Member News

35th anniversary of the Belgian expatriate “special tax regime”

By Melissa Claessens

Belgium has an attractive special tax regime for foreign executives and specialised employees temporarily employed in Belgium. 8 August was its 35th (!) anniversary. Since that day in 1983 the currently applicable regime has been set out in a Tax Letter. Although the tax regime is very attractive, it is not flawless and the reshaping of Belgian income taxes, over the past years, also had its impact. In the coming weeks, we will highlight and summarise the main characteristics, good and bad, of this notorious special tax regime in a series of newsflashes.

This week newsflash 2: Past and current tax reforms and their impact.

2014 tax reform

No longer non-residents with and without an abode in Belgium

In 2014 several tax reforms have been implemented. One of them involved abolishing the distinction between non-residents having an abode (in Belgium) and those who did not. Instead, a threshold based on the income was put in place. Non-residents either earn at least 75% of their (worldwide) income in Belgium or they do not. Based on this threshold, it can be determined whether non-residents are eligible to benefit from so-called “tax reductions”. For expatriates benefiting from the special tax regime, the 75% threshold is breached if they have a professional travel outside Belgium (“travel exclusion”) for more than 25%.

Regionalization of tax reductions

In addition to this change, a further regionalization was also implemented with regard to certain tax reductions. Depending on the situation of the non-resident, a following distinction must be made in order to be able to invoke federal and / or regional tax reductions:

  • For federal tax reductions (e.g. attribution to partner, children at charge, personal tax credit, etc.), non-residents either benefit:
    • in full (i.e. non-residents earning at least 75% of their income in Belgium); or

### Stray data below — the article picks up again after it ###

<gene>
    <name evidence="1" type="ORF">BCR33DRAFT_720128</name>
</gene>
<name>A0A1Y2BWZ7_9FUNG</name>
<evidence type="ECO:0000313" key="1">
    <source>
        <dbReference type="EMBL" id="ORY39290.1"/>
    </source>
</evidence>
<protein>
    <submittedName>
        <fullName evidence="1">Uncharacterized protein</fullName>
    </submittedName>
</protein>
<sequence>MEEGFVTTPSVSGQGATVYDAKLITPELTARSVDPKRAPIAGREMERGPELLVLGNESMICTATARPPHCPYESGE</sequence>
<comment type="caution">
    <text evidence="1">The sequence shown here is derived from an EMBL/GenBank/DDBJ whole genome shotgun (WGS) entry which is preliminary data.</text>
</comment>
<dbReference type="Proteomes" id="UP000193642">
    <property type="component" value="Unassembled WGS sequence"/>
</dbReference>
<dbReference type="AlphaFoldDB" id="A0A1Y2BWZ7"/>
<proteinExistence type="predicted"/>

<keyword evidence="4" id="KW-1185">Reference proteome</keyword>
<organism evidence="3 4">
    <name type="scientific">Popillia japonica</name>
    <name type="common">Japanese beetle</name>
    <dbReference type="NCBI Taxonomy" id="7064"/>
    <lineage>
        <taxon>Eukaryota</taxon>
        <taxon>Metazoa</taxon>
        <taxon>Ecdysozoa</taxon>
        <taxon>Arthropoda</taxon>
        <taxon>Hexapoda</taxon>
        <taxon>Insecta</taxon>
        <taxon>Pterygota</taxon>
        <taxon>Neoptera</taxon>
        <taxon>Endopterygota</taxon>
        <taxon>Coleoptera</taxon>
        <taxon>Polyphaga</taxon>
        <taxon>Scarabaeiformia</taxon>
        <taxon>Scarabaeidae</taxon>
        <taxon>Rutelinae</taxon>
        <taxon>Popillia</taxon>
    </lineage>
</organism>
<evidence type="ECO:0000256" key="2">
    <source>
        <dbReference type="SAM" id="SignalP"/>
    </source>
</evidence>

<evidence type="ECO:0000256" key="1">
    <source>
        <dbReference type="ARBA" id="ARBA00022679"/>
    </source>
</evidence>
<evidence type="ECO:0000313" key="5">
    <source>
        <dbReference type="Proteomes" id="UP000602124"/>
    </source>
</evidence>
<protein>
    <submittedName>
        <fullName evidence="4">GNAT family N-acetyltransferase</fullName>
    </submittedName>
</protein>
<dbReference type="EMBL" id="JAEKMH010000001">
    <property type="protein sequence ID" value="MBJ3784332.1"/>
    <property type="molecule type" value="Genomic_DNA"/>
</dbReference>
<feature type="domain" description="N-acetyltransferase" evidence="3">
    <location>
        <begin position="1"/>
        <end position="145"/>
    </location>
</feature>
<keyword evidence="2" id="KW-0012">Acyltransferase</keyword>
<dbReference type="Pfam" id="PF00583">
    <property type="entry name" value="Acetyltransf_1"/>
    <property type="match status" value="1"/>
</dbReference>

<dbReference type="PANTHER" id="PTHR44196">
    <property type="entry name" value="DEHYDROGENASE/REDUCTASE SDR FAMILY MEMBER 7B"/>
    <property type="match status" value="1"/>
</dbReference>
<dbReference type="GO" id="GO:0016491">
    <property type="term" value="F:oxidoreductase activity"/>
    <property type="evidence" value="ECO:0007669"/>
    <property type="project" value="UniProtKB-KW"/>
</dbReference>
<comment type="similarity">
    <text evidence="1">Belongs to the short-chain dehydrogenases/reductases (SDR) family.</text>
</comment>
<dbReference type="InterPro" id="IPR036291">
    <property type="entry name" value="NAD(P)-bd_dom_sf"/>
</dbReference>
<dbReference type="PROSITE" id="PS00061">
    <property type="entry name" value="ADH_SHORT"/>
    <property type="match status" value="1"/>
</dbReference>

• only partial (i.e. non-residents earning less than 75% of their income in Belgium but who reside in France, Luxembourg or The Netherlands); or
    • not at all (i.e. non-residents who do not earn at least 75% of their income in Belgium nor reside in one of the mentioned countries) 
  • For regional tax reductions, the same distinction is made. However, for non-residents earning at least 75% of their income in Belgium, a further distinction is made between non-residents who reside in another EU member State and those who do not.

What about the actual impact ?

Assume a non-resident benefitting from the special tax status residing in Belgium with three children at charge and whose partner is not working. His travel exclusion equals 30%:

  Simulation till 31/12/2013 Simulation as of 1/1/2014  Simulation as of 1/1/2017
  Having an abode in Belgium during the entire taxable period Non-compliant with the 75%-rule (with travel of 30%) Non-compliant with the 75%-rule (with travel of 30%)
 Total gross income  100.000,00  100.000,00  100.000,00
(Less) Tax free allowances  -11.250,00  -11.250,00  -11.250,00
 Subtotal  88.750,00  88.750,00  88.750,00
 (Less) Belgian social security (employees)  -9.499,09  -9.499,09  -9.499,09
 Subtotal  79.250,91  79.250,91  79.250,91
 (Less) Travel exclusion  -23.775,27  -23.775,27  -23.775,27
 Taxable income  55.475,64  55.475,64  55.475,64
 (Less) Taxes  -13.413,74  -22.803,84  -22.203,91
(Less) Special social security contribution -622,84 -622,56 -614,20
Tax free allowances 11.250,00 11.250,00 11.250,00
Travel exclusion 23.775,27 23.775,27 23.775,27
Net estimated income per year 76.464,33 67.074,51 67.682,80
Difference in net   -9.389,82 -8.781,53

For non-residents benefitting from a net guaranteed income, the 2014 tax reform likely resulted in a company cost increase (for compensating the net loss). For other non-residents, the net income decreased. Although the 2014 tax reform also brought some changes in the applicable income tax brackets reducing one’s overall income tax burden. The net difference remains nonetheless quite important.

2017 Tax reform

By law of 25 December 2017 tax benefits (and reductions) also became limited pro rata the number of months for non-residents who become, or stopped being, taxable in Belgium in the course of a year (i.e. due to their arrival or departure from Belgium). The tax letter of 28 February 2018 summarises these tax benefits. To determine the number of months on the basis of which the non-resident can claim the tax benefits, the 16th of the month is decisive.

For example:

  • A non-resident having the free use of a company car would prior to this reform benefit from a tax exempted amount of 400 EUR whereas the 400 EUR is to be limited to 9/12th if the non-resident arrives in Belgium on 18 March 2018.  
  • A non-resident who arrives in Belgium on 18 March 2018 and who is compliant with the 75%-threshold would have benefited in full from his personal tax credit prior to this reform, whereas because of this reform, he now sees his personal tax credit limited to 9/12th.


It is clear that above tax reforms have had a massive impact on the expatriate’s tax situation, either directly at charge of the non-resident, or at charge of the company depending on the applicable expat policy.